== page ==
Impact Evaluation of the Ethiopian Health Services Extension Programme

Journal of Development Effectiveness, Vol. 1, No. 4, December 2009, 430–449

Posted: 6 Jul 2014

See all articles by Assefa Admassie

Assefa Admassie

Ethiopian Economics Association/Ethiopian Economic Policy Research Institute

Degnet Abebaw

Ethiopian Economics Association/Ethiopian Economic Policy Research Institute

Andinet Woldemichael

University of Maryland Baltimore

Date Written: December 1, 2009

Abstract

Ethiopia has launched a pro-poor health services extension programme since 2003 to deliver preventive and basic curative health services to its inhabitants. Despite the massive support and recognition the programme has received, there has not been proper evaluation of its impact. This study has applied propensity score matching and regression adjustment techniques to evaluate the short-term and intermediate-term impacts of the programme on child and maternal health indicators in the programme villages. Empirical data for the study were collected from 3095 households from both programme and non-programme villages in rural Ethiopia. The estimated results indicate that the programme has significantly increased the proportion of children fully and individually vaccinated against tuberculosis, polio, diphtheria–pertussis–tetanus, and measles. The study finds heterogeneity in childhood immunization coverage as a result of differences in terms of the number of health extension workers, in the quality of health posts and in terms of the educational achievement of mothers across programme villages. The proportions of children and women using insecticide-treated bed-nets for malaria protection are significantly larger in programme villages than in non-programme villages. The effect on preventive maternal care is rather limited. Whereas women in the programme villages appeared to make their first contact with a skilled health service provider significantly earlier during pregnancy, very little effect is detected on other prenatal and postnatal care services. Moreover, the programme has not reduced the incidence and duration of diarrhoea and cough diseases among under-five children.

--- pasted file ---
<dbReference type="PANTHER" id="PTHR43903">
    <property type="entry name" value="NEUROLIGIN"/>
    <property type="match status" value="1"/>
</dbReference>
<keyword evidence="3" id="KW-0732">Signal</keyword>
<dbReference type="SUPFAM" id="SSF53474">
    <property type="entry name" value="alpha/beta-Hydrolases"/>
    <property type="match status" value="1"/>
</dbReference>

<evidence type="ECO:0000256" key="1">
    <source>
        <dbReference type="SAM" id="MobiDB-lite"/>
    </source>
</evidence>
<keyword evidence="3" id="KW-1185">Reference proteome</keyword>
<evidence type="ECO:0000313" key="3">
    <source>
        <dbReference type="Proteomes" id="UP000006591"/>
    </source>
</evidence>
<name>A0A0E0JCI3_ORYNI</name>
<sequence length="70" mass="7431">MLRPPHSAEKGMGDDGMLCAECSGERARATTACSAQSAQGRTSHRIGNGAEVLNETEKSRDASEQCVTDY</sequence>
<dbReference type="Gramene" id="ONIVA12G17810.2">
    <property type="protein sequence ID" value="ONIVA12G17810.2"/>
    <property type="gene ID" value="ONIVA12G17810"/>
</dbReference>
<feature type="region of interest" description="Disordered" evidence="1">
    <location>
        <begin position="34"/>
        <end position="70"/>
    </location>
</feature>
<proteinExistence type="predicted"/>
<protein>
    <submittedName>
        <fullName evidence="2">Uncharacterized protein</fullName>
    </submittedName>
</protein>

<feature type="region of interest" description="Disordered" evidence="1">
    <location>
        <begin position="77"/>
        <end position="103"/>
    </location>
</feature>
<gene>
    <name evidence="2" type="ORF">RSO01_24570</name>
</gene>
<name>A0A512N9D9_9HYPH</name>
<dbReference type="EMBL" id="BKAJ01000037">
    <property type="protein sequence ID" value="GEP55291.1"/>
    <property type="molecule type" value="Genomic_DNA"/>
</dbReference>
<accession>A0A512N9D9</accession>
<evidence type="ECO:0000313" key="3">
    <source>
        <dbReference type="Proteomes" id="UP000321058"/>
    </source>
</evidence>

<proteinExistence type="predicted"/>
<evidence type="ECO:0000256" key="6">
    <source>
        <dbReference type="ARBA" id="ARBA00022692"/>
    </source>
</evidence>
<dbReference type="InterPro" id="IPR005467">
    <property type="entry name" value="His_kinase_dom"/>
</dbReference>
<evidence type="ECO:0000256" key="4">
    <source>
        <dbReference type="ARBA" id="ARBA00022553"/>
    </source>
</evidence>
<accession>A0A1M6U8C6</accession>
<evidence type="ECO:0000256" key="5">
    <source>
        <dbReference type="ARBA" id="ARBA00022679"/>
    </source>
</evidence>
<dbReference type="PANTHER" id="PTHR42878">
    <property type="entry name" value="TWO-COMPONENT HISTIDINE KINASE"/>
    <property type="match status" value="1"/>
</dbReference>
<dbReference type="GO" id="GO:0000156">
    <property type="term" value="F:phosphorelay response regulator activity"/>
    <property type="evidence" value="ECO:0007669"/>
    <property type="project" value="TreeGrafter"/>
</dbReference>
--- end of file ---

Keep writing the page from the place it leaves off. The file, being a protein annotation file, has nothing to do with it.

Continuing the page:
Keywords: impact evaluation; health services extension; propensity scores; regression adjustment; Ethiopia

Suggested Citation

Admassie, Assefa and Abebaw, Degnet and Woldemichael, Andinet, Impact Evaluation of the Ethiopian Health Services Extension Programme (December 1, 2009). Journal of Development Effectiveness, Vol. 1, No. 4, December 2009, 430–449, Available at SSRN: https://ssrn.com/abstract=2462578

Assefa Admassie

Ethiopian Economics Association/Ethiopian Economic Policy Research Institute ( email )

Addis Ababa, 34282
Ethiopia

Degnet Abebaw (Contact Author)

Ethiopian Economics Association/Ethiopian Economic Policy Research Institute ( email )

Addis Ababa, 34282
Ethiopia

Andinet Woldemichael

University of Maryland Baltimore ( email )

100 N. Greene Street
Room 01-212
Baltimore, MD 21214
United States

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